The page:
As the U.S. bond bull market confirms its end, spooking investors the world over, it’s time to prepare for a generational decline in bond prices. With bond yields rising, and their face value declining in many instances, the stock market sent a warning to equity investors this past week…

On Wednesday alone, the Dow Jones dropped over 800 points, more than a 3% decline. Then on Thursday, the collapsed continued, with the index losing more than 500 points, or roughly 2%. Concerns that rising interest payments will disrupt the status quo of historically low rates is sending the market into a tailspin. But yet, this environment, if controlled, is exactly what the Fed needs. More on this shortly.

Treasury Department
Reuters reported this past week, “Wall Street’s bond firms are sopping up a growing amount of Treasury debt as the U.S. government seeks to fund a rising budget deficit stemming from the massive tax cut enacted last December, Treasury Department data released on Tuesday showed.”

Bond Bull Market Ends | The Good and the Bad

Signals the bond bull market’s best days are behind it have been flashing since the end of last year. Because of the length of bond cycles (they last decades, not years) investors must understand the wide-reaching impacts this reversal could have.

Today’s letter is designed to help you accept, if not welcome, the bursting of the near 36-year bond bubble, and the ramifications it will likely have. Remember, high bond prices (not high yields on bonds – two different things) are a result of low-interest rates; and, we are finally moving out of a period of historically low-interest rates, which means bond yields must rise – a detriment to equities.

On October 6th, MarketWatch published, A $20 trillion bond index is on track for its second-worst year in history. According to the article,

“The index is one of the most widely used barometers for bond-fund managers, and is associated with more than $20 trillion of assets.”

Year to date, The Bloomberg Barclays U.S. Aggregate Bond Index is down around 2.5% on a total return basis. This not only includes the value of bonds held in the basket, but the yields derived from those assets. To understand how historic the loss is, one has to look back to 1994 to find a worse performing year, a time when the index slipped around 2.9%.

So, why was 1994 such a bad year? According to the MarketWatch article,

“Highly leveraged investors dumped their holdings of government bonds in U.S. and Japan after the Fed started to raise rates in response to the U.S. economy’s upswing in the 1990-91 recession.”

Rising Interest Rates End Bond Bull Market | U.S. Economy Still Rolling

The current bull market in U.S. stocks is in uncharted territory. It is the longest in modern history. The economy is also nearing a historic mark – about six months from the all-time longest expansion (the 1991 to 2001 expansion is looking like it’s about to be knocked off). In short, the Fed is playing catch up and rates will climb still further from here.

In a March article from Bloomberg, Rising Treasury Yields Are a Good Problem to Have, the top five worries about rising rates are outlined:

  • Principal losses in bonds
  • Lower valuations in stocks because of competition from bond yields
  • Higher inflation
  • The end of the economic expansion
  • Higher interest payments for corporations, governments, and individuals in debt

One could say that each worry comes with a positive flip side. As in any economic environment, there is money to be made. Understanding how to benefit from falling bond prices and rising interest rates is what investing in the next few years will likely be about…

We are already witnessing principal losses in bonds as investors begin to realize the bond bull market is over. The iShares Core U.S. Aggregate Bond ETF’s NAV Total Return as of October 11, 2018 YTD was -2.52%. This is a stark contrast to recent years of solid gains.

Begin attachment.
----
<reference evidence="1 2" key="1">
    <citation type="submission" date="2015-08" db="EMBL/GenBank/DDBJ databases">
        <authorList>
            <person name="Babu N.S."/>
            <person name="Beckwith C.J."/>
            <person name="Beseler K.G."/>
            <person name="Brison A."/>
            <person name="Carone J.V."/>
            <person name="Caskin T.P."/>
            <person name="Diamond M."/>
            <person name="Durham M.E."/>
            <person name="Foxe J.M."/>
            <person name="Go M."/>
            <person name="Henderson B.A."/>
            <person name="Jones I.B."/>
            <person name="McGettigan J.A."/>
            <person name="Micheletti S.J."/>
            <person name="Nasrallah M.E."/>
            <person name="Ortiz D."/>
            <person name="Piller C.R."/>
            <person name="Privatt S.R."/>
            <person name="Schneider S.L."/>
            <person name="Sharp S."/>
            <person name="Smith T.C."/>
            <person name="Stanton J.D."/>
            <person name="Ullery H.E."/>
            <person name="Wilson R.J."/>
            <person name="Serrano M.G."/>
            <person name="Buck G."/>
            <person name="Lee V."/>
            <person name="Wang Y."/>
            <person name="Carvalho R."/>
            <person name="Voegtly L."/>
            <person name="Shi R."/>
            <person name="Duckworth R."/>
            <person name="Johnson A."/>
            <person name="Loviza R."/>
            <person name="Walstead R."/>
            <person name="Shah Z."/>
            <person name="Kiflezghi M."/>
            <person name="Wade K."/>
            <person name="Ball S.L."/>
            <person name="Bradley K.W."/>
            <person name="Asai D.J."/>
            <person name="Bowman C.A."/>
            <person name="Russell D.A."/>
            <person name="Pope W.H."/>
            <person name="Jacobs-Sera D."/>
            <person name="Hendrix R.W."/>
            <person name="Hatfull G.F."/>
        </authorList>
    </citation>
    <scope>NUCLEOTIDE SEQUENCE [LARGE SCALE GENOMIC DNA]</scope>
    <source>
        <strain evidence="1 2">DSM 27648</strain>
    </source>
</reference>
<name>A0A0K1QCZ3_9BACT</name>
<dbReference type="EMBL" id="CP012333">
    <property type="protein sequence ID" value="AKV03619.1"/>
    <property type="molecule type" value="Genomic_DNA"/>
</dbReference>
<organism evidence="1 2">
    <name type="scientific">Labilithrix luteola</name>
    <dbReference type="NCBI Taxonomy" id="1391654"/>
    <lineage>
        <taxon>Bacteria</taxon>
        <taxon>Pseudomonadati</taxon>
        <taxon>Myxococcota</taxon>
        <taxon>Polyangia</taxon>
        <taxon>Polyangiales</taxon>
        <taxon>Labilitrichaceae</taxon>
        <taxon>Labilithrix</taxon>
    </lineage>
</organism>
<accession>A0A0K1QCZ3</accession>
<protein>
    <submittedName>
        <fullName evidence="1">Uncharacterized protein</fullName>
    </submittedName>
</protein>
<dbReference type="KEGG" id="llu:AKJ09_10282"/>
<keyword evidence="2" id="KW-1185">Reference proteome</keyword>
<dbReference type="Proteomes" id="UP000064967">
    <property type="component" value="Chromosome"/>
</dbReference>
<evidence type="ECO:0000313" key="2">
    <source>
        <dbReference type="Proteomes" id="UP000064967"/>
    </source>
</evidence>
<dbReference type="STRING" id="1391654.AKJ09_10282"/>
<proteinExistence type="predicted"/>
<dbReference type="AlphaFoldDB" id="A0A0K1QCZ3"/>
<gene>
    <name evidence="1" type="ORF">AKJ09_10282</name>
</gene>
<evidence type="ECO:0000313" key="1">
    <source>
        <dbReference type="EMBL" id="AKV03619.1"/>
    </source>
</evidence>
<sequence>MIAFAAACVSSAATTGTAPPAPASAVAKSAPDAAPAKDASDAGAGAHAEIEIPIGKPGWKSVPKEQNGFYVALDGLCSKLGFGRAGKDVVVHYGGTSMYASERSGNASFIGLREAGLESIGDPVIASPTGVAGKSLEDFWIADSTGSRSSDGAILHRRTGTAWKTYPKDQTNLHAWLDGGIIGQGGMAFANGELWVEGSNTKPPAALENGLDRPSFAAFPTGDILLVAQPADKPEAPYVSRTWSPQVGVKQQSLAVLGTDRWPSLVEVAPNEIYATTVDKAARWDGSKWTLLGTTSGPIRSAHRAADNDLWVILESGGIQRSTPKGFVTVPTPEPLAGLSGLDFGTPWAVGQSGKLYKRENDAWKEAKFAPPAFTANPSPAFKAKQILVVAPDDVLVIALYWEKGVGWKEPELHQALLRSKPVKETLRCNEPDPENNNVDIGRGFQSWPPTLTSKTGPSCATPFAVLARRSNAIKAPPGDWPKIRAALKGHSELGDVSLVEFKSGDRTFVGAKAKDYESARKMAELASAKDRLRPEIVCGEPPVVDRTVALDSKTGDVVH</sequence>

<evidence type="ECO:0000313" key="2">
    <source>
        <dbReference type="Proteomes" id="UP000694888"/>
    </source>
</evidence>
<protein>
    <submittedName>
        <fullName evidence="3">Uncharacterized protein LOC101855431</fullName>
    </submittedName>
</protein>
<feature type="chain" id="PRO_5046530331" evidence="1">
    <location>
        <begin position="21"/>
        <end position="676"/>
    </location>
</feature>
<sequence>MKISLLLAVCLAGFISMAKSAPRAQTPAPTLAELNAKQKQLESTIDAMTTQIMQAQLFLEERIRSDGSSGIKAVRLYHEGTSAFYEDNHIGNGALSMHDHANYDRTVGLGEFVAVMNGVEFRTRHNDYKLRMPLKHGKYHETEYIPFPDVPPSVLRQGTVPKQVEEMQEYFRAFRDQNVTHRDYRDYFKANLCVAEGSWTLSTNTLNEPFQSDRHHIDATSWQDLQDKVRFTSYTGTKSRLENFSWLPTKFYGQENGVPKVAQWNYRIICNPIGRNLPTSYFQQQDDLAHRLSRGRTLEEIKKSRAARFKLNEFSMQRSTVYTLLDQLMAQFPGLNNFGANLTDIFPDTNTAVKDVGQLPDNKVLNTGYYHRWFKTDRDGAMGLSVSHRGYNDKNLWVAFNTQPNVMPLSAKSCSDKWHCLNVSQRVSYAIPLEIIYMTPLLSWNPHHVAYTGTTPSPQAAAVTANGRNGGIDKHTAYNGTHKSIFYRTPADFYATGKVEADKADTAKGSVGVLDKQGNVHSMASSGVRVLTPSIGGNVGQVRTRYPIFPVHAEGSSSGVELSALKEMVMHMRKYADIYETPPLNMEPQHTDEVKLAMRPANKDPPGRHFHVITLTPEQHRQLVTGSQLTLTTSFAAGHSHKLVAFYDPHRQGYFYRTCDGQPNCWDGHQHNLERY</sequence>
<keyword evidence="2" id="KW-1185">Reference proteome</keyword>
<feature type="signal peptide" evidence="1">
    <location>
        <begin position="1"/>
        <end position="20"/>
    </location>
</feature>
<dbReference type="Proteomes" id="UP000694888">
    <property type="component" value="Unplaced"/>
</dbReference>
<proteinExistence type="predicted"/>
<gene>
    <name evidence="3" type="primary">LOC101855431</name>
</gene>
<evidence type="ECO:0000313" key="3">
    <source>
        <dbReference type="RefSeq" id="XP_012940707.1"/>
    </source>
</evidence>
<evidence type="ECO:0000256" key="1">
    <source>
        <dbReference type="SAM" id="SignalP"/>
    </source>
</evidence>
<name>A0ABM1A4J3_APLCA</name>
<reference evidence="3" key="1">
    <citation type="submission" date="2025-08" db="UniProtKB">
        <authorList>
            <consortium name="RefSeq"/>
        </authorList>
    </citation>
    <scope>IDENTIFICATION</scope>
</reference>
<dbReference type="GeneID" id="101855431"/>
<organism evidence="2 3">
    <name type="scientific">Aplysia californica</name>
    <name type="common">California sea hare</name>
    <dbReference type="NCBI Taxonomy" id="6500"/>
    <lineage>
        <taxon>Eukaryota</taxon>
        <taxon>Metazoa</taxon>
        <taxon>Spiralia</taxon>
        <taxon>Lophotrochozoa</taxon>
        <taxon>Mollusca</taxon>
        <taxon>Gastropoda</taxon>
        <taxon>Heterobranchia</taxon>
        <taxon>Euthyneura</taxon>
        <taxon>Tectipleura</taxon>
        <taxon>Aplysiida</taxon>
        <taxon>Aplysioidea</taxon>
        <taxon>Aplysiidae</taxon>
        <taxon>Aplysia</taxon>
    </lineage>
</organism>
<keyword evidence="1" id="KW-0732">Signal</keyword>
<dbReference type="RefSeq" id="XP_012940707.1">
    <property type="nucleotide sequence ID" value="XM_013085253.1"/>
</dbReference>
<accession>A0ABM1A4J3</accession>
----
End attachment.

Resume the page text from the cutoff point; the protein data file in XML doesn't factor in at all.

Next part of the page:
In a December article, One Chart That Shows The Bond Bull Market Is Over, published on Forbes, Rob Isbitts explains why the bond bull market is over:

“…it is over because bond rates and potential returns have reached the point where they no longer allow most investors to achieve their retirement goals. Today’s rates and the prospect of higher rates in the coming years are a mathematical long shot for bonds to deliver for investors as they have for so long.”

Risk-averse savers couldn’t be happier to see rates rising. According to a recent Bloomberg article,

“Marcus, the online bank run by Goldman Sachs, currently offers a five-year CD for 2.60 percent. In 2014, the average CD was paying closer to 0.79 percent, according to”

Access to low risk, rising and predictable returns is a total game-changer for many retirees, or those with a bearish outlook on equities given their historic highs in the US. Which brings us to Worry #2: Lower valuations in stocks because of competition from rising bond yields…

U.S. Stocks Under Pressure as Bond Yields Rise

This is a very real threat to the current US stock bull market – which last month reached historic levels. The S&P 500 closed down almost 3.5% Wednesday and another 2% Thursday, its sixth consecutive negative close. Clearly, the markets are concerned that rising interest rates will have a negative impact on stock prices. History has shown they do – and a recent CNBC article explained as much,

“Higher rates and expectations of tighter monetary policy are a drag on stock markets, given that they cap companies’ profits, thus restricting possible dividends to investors and higher pay for the employees.”

Before last week’s mini crash, U.S. stocks (S&P 500) were up about 11% since April. Many investors are justifiably arguing the correction was healthy, and inevitable. However, we want to remind those folks that the correction in stock prices came amidst the benchmark 10-year Treasury note yield touching its highest level since 2011, above 3%.

US Generic Government 10 Year Yield

US Treasuries
source: Bloomberg


The yield on the 10-year treasury bond is on fire after falling below 2% in 2016.

5, 10 and 30-year US Treasury bonds Moving Higher in Unison

Yields going up
source: Bloomberg


Rising rates have strengthened the dollar while weakening other currencies, including the yuan. Thus, money is becoming more expensive – those up for mortgage renewals need no reminder.

Higher rates historically lead to Worry #4: The end of economic expansion. As it stands, the current economic expansion shows no signs of slowing. 3% GDP for the full year is expected in 2018 and 2019. Many of the top economic and market forecasters are not forecasting a recession until 2020. Still, continual rising rates (in the current environment it has been happening for roughly two years) almost always precede a recession; or at a minimum, a significant economic slowdown.